Part 4 of 4
This book extract is from Cutting
Edge PowerPoint for Dummies, a book that will teach you how you can make
your PowerPoints dance and sing.
Okay, you've PowerPointed before, right? And you knew there must be more cool
things you could do? Here they are! This handy guide gives you pointers on
what makes a powerful presentation, tips on using the right formats and templates,
and directions for dressing up text, wowing 'em with color, adding action,
and much more.
Many PowerPoint users simply arent aware of connectors and
how they differ from lines. It isnt unusual for users to
draw lines between two shapes to show a relationship.
Lines and connectors might look the same in some instances, especially
if all you need is to draw something linking two shapes. In reality,
there are subtle differences between them. The biggest difference
is that if you attach a connector to a shape, it moves with the
shape. Attach a line to a shape and it will never move with a shape.
Tip: Using connectors and basic shapes, you can create
any type of relationship chart inside PowerPoint. Figure 5-32 shows
you an unconventional diagram that was created using just rectangles
Although connectors are just another AutoShape type, they have
no fill attributes. All line formatting options, including line
thickness, dash styles, and arrowheads, are available.
Figure 5-32: Connector samples.
Types of connectors
PowerPoint provides three types of connectors:
- Straight connectors
- Elbow connectors
- Curved connectors
Each connector style has three variants:
- No arrowheads on either side
- Arrowhead on one side
- Arrowheads on both sides
Draw the connectors only after your shapes are in place. To draw
a connector between shapes, follow these steps:
- Select a connector style from the Connectors flyout menu on
the AutoShapes menu in the Drawing toolbar. The flyout can be
dragged out by its handle to spawn a new toolbar.
The minute you move your cursor near a shape, youll find several blue,
square handles highlighted on the shape, as you can see in Figure 5-33.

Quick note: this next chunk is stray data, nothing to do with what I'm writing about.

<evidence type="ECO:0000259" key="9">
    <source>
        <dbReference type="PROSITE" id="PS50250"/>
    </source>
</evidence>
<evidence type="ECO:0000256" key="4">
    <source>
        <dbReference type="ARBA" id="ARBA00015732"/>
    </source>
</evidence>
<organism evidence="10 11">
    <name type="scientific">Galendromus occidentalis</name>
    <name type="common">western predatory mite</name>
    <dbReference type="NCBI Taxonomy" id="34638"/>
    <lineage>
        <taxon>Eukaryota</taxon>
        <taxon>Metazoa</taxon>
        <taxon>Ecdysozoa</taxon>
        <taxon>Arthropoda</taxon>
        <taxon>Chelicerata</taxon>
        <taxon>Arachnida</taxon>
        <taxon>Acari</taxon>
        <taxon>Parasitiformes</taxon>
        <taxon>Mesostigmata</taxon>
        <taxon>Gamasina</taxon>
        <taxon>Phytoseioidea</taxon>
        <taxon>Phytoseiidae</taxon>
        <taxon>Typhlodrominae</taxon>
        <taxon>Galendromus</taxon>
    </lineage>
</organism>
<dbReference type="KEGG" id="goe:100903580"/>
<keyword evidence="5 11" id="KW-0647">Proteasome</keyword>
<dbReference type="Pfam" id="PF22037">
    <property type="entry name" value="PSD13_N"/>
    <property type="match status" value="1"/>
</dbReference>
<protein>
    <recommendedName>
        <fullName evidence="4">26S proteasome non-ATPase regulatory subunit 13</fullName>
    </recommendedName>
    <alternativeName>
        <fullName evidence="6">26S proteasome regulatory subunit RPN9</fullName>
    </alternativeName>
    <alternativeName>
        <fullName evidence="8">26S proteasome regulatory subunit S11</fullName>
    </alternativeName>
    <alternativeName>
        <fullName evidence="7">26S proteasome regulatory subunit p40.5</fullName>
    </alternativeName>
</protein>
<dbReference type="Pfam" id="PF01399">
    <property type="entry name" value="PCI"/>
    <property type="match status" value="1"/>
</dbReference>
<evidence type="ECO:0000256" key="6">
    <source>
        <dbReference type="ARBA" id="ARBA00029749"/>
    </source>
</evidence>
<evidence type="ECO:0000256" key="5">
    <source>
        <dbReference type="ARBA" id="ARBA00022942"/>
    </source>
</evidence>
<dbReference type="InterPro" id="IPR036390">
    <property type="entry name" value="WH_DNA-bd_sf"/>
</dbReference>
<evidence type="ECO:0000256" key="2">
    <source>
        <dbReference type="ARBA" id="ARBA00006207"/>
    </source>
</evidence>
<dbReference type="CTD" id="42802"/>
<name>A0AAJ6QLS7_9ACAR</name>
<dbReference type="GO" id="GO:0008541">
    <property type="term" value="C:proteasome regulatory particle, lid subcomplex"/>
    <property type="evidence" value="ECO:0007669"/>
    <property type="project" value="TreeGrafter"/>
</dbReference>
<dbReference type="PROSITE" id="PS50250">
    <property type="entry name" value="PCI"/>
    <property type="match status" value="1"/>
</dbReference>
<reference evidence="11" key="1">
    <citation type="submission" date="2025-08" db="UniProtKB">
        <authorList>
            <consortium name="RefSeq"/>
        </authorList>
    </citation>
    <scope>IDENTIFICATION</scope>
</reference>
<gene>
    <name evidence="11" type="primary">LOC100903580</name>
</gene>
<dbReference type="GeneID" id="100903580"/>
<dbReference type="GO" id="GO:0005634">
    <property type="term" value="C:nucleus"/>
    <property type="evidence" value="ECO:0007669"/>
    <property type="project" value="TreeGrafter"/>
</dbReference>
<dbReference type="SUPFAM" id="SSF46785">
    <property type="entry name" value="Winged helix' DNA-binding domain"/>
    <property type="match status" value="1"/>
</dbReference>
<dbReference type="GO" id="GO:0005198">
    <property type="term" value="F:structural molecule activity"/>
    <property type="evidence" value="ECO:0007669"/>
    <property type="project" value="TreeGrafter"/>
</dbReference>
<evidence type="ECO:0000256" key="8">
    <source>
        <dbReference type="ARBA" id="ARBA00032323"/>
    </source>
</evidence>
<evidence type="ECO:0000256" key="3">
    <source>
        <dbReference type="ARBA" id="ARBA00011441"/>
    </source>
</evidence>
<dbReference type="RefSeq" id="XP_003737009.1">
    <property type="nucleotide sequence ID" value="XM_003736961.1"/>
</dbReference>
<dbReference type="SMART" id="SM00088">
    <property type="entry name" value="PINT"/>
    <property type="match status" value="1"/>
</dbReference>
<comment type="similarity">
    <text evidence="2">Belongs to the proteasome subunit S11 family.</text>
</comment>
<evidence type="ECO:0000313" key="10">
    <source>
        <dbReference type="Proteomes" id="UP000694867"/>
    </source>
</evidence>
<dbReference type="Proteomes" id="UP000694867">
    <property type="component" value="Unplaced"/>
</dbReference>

- Click the cursor on one of the handles to determine the start
point of the connector.
Figure 5-33: You cant tell it from this blackand-white
book, but those handles are blue.
Move toward the shape you want to connect, and the blue squares are highlighted
on that shape.
- Click any of the blue handles to set the connectors
Changing the connector type
To change the connector type, right-click the connector and choose
the new connector type from the flyout menu, as shown in Figure
Figure 5-34: Change your Connector types.
Using the yellow diamonds
Curved and elbow connectors, when selected, sport yellow diamonds
that allow you to change the elbow location in elbow connectors
and the curvature in curve connectors. Straight connectors need
After manipulating the curve and elbow connectors, you might want
to change their shapes back to the original forms. Just right-click
the connector and choose Reroute Connectors from the resultant
Adding, changing, or reversing arrowheads
You might want to add or remove the arrowheads from a connector.
You might also want to reverse the arrowheads in a connector.
Follow these steps to add, change, or reverse arrowheads:
- Select the connector that you want to edit and choose Format.AutoShape
(or just double-click the connector). This summons the Format
AutoShape dialog box.
- In the Colors and Lines tab, the bottom third of the dialog
box is concerned exclusively with arrowheads. You can set the
begin and end styles for the arrowheads and also make the arrowheads
smaller or larger.
- When youre done, click OK.
Tip: There are many ways to get to the Format AutoShape
dialog box, but the easiest route is to double-click any AutoShape
Moving connectors and shapes
Remember: Follow these guidelines:
- When you move a shape with an attached connector, the connector
moves with the shape and automatically becomes longer or shorter
to accommodate the distance between shapes.
- Connector ends attached to a shape have a red circle handle.
Connector ends unattached to a shape have a green circle handle.
- To move a connector, first select the connector and then drag
one of the ends to another shape or leave it unconnected.
Expanding your chart horizons
You can combine shapes and connectors to create any sort of chart
in PowerPoint. For most data-based charts, you can use PowerPoints
own charts. However, for other types of charts, the shape-and-connector
approach works very well.
Some examples of this approach include
- Relationship charts
- Mind maps
- Concept charts
Connectors: Design guidelines
Follow these guidelines to create better connectors:
- Experiment with connector formatting options especially
line thickness and color. Dark-color connectors work well over
light background colors, and vice versa.
- Use a consistent line color and thickness for the shapes and